Publications by authors named "Mattia D"

380 Publications

Enzyme-Functionalized Cellulose Beads as a Promising Antimicrobial Material.

Biomacromolecules 2021 02 6;22(2):754-762. Epub 2021 Jan 6.

Department of Chemistry, University of Bath, Claverton Down, Bath BA2 7AY, United Kingdom.

The extensive use of antibiotics over the last decades is responsible for the emergence of multidrug-resistant (MDR) microorganisms that are challenging health care systems worldwide. The use of alternative antimicrobial materials could mitigate the selection of new MDR strains by reducing antibiotic overuse. This paper describes the design of enzyme-based antimicrobial cellulose beads containing a covalently coupled glucose oxidase from (GOx) able to release antimicrobial concentrations of hydrogen peroxide (HO) (≈ 1.8 mM). The material preparation was optimized to obtain the best performance in terms of mechanical resistance, shelf life, and HO production. As a proof of concept, agar inhibition halo assays (Kirby-Bauer test) against model pathogens were performed. The two most relevant factors affecting the bead functionalization process were the degree of oxidation and the pH used for the enzyme binding process. Slightly acidic conditions during the functionalization process (pH 6) showed the best results for the GOx/cellulose system. The functionalized beads inhibited the growth of all the microorganisms assayed, confirming the release of sufficient antimicrobial levels of HO. The maximum inhibition efficiency was exhibited toward () and (), although significant inhibitory effects toward methicillin-resistant (MRSA) and were also observed. These enzyme-functionalized cellulose beads represent an inexpensive, sustainable, and biocompatible antimicrobial material with potential use in many applications, including the manufacturing of biomedical products and additives for food preservation.
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http://dx.doi.org/10.1021/acs.biomac.0c01536DOI Listing
http://www.ncbi.nlm.nih.gov/pmc/articles/PMC7884000PMC
February 2021

Multienzyme Cellulose Films as Sustainable and Self-Degradable Hydrogen Peroxide-Producing Material.

Biomacromolecules 2020 12 17;21(12):5315-5322. Epub 2020 Nov 17.

Department of Chemistry, University of Bath, Bath BA2 7AY, U.K.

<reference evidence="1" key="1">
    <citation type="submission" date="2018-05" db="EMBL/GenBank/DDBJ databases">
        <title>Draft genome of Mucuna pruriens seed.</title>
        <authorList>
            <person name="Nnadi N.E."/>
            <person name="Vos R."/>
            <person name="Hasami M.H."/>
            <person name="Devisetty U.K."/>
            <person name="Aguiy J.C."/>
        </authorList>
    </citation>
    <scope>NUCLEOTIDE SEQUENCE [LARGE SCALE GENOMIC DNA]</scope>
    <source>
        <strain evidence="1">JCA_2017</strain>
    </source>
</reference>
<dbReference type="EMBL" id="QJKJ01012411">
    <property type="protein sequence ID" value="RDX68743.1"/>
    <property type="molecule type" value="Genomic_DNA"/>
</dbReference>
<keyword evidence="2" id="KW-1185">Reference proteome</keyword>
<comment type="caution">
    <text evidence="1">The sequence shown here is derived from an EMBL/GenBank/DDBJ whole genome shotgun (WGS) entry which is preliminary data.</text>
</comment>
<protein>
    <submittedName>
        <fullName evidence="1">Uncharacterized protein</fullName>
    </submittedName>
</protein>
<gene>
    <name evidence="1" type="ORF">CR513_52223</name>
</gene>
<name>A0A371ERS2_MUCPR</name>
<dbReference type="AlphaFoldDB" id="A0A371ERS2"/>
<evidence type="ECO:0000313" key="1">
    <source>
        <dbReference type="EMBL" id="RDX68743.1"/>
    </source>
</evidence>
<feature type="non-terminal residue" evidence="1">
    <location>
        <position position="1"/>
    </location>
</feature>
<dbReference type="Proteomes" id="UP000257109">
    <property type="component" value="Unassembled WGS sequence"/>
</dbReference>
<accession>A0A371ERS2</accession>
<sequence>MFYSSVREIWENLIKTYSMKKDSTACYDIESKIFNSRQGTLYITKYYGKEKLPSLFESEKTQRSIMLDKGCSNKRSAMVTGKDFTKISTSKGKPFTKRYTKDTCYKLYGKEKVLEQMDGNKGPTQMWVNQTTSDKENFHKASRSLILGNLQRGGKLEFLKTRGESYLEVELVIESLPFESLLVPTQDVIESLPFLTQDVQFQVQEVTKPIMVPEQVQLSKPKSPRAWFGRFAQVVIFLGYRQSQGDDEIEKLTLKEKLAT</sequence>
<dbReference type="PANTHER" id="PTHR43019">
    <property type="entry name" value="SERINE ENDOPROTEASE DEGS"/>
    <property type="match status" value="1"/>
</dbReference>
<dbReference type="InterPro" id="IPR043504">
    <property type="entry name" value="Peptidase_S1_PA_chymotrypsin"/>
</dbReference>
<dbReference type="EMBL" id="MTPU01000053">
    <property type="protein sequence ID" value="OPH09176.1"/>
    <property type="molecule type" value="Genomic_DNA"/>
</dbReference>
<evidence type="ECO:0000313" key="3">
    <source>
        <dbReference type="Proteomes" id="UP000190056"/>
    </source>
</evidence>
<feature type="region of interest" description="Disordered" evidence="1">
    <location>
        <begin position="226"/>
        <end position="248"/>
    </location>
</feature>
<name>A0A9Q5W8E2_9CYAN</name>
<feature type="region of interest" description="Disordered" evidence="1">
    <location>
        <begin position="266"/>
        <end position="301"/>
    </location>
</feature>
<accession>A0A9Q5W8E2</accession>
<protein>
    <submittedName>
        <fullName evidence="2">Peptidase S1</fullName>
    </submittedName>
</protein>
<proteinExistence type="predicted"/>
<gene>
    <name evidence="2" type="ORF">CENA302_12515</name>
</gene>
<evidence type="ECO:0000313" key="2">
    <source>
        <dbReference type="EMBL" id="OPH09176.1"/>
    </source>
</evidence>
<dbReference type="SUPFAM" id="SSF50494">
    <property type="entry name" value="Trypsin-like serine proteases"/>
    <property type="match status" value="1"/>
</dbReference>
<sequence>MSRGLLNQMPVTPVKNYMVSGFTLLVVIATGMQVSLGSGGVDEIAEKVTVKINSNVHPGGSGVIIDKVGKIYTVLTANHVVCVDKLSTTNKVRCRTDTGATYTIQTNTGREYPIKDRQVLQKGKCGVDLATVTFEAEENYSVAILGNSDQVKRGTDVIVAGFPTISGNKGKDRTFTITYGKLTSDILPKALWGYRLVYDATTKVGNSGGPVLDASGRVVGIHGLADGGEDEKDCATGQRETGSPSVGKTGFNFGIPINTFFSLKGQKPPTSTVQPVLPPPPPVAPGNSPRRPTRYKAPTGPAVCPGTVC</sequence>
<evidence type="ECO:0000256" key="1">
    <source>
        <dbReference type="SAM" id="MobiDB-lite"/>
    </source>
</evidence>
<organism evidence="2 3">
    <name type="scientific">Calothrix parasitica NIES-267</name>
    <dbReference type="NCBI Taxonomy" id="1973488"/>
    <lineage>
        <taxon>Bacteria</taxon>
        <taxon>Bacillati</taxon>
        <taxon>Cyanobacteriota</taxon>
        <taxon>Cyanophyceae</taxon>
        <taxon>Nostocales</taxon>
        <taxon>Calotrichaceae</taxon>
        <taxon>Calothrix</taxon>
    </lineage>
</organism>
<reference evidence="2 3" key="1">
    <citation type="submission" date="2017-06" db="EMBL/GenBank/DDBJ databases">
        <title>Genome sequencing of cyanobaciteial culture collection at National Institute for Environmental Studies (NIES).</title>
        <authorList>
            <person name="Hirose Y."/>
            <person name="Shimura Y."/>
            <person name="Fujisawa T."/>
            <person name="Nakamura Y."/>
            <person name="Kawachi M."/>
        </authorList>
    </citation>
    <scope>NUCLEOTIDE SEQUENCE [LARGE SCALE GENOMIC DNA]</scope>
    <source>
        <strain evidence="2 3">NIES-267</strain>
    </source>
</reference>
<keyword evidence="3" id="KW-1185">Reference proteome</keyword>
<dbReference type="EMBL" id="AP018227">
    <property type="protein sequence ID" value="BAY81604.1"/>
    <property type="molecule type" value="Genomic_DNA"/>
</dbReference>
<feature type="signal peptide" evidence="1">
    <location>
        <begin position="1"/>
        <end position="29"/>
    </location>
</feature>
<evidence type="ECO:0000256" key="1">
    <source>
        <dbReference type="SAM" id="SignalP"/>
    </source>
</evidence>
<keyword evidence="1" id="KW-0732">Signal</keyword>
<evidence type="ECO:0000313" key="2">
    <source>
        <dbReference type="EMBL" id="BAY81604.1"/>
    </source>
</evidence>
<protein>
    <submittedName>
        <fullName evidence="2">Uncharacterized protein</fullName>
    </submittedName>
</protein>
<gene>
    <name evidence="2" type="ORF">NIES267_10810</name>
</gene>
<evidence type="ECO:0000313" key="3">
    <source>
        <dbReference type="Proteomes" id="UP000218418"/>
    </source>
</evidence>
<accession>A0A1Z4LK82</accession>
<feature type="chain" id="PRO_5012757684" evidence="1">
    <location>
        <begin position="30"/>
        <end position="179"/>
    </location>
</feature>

The use of hydrogen peroxide-releasing enzymes as a component to produce alternative and sustainable antimicrobial materials has aroused interest in the scientific community. However, the preparation of such materials requires an effective enzyme binding method that often involves the use of expensive and toxic chemicals. Here, we describe the development of an enzyme-based hydrogen peroxide-producing regenerated cellulose film (RCF) in which a cellobiohydrolase (CBHI) and a cellobiose dehydrogenase (CDHA) were efficiently adsorbed, 90.38 ± 2.2 and 82.40 ± 5.7%, respectively, without making use of cross-linkers. The enzyme adsorption kinetics and binding isotherm experiments showed high affinity of the proteins possessing cellulose-binding modules for RCF, suggesting that binding on regenerated cellulose via specific interactions can be an alternative method for enzyme immobilization. Resistance to compression and porosity at a micrometer scale were found to be tunable by changing cellulose concentration prior to film regeneration. The self-degradation process, triggered by stacking CBHI and CDHA (previously immobilized onto separate RCF), produced 0.15 nmol/min·cm of HO. Moreover, the production of HO was sustained for at least 24 h reaching a concentration of ∼2 mM. The activity of CDHA immobilized on RCF was not affected by reuse for at least 3 days (1 cycle/day), suggesting that no significant enzyme leakage occurred in that timeframe. In the material herein designed, cellulose (regenerated from a 1-ethyl-3-methylimidazolium acetate/dimethyl sulfoxide (DMSO) solution) serves both as support and substrate for the immobilized enzymes. The sequential reaction led to the production of HO at a micromolar-millimolar level revealing the potential use of the material as a self-degradable antimicrobial agent.